November 1, 2011 — Over the next five years, the chiropractic industry is forecast to grow to reach $14.8 billion, according to IBISWorld Inc.
This includes growth of 2.2 percent in 2012. A lack of evidence supporting chiropractic as a primary form of healthcare will restrain industry growth. As a result, employment is projected to increase marginally at 0.6 percent on average per year to reach 142,719 in 2016.
Despite slow growth, chiropractic is positioned to take advantage of newfound interest in complementary and alternative care by providing more integrative care and gaining more consistent referrals from other healthcare professionals. The aging population will also continue to benefit from chiropractic, and healthcare reform will bolster demand.
Often regarded as a fringe or vague science, chiropractic is slowly gaining greater legitimacy among other healthcare providers, insurance providers, and consumers. Studies concerning the effectiveness of chiropractic treatments, however, have produced conflicting results.
Consequently, revenue is expected to grow slowly at an average annualized rate of 1.8 percent to $13.0 billion in the five years since 2006. In 2011, revenue is expected to increase 1.4 percent after strong growth in 2010 that marked a rebound in the economic environment. In an effort to further integrate with other healthcare professionals, chiropractors have been joining multidisciplinary groups. This has contributed to a falling number of industry operators during the past five years, which is expected to decline an average 1.6 percent per year to total 56,524 in 2011.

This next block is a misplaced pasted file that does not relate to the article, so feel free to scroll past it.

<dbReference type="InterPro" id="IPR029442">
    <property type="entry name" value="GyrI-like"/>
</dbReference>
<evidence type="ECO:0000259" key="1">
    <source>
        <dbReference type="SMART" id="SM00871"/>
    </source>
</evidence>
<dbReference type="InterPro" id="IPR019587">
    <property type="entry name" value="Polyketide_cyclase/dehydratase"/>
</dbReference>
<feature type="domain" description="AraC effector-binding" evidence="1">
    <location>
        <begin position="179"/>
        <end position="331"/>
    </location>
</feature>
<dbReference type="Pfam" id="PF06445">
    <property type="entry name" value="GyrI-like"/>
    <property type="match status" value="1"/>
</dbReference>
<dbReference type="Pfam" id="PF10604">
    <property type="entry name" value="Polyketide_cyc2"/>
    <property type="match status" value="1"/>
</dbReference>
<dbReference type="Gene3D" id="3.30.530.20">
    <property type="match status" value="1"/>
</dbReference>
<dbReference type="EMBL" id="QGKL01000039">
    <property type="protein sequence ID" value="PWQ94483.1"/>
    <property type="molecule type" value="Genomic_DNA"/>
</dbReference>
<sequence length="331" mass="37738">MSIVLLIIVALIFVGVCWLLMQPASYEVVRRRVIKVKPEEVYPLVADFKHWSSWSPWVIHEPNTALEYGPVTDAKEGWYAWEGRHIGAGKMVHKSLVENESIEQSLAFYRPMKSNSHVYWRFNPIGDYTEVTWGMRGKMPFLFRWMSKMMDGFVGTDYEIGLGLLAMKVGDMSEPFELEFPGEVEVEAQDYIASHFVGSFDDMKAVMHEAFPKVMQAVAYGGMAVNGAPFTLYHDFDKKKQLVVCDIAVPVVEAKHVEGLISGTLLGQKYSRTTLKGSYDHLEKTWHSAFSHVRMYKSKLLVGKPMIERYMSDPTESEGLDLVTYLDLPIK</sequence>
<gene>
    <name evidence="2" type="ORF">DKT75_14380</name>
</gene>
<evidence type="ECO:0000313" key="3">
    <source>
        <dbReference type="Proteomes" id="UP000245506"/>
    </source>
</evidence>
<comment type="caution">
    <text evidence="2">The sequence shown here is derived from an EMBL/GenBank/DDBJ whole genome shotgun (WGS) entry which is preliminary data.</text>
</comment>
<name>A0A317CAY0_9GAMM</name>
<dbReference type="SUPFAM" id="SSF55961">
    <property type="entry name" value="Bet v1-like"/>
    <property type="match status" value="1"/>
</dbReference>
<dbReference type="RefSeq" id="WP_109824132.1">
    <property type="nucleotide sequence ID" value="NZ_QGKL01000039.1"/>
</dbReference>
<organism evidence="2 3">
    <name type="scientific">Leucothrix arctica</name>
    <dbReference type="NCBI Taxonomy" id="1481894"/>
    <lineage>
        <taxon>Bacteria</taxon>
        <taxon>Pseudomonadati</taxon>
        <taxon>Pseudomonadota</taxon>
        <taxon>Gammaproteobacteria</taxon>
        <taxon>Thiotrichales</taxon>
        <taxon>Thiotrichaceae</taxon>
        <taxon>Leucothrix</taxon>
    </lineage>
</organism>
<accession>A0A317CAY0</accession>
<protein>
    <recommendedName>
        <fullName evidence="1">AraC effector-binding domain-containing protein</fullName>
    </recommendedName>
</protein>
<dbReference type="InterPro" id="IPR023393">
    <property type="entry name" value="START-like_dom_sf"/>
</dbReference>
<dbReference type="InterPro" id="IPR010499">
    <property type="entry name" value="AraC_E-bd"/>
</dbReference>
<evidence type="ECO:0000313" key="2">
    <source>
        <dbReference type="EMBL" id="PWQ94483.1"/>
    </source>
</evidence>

According to IBISWorld analyst, Sophia Snyder, demographic trends are favoring the Chiropractors industry, as it has been shown to be beneficial for seniors.
“Also, a more diverse range of ethnicities is visiting chiropractors,” says Snyder. “While sales are on the rise, downward pressure from shrinking reimbursement rates has hindered industry profitability.” Private insurance companies and public programs, such as Medicare, are struggling with budgetary issues and rising healthcare costs, so they provide clients with less financial coverage for the medical services they obtain.
Accordingly, the amount of money chiropractors have been receiving for treating patients covered by such policies has been decreasing.
The passage of the Patient Protection and Affordability Care Act (PPACA) in 2010 is forecast to improve the health insurance situation. The PPACA-initiated national healthcare reform brings with it a historic first for the chiropractic profession. The act’s “provider nondiscrimination” provision aims to ensure that a group health plan and a health-insurance issuer will not discriminate with respect to participation under the plan or coverage against any healthcare provider that is acting within the scope of that provider’s license or certification under applicable state law.
In short, this federal law will make it illegal for insurance companies to discriminate against chiropractors and other providers relative to their participation and coverage in health plans. As the PPACA takes effect in the coming years and more individuals gain access to healthcare coverage, industry revenue is expected to grow at an average annualized rate of 2.7 percent over the five years to 2016 to total $14.8 billion.
Source: IBISWorld Inc., www.ibisworld.com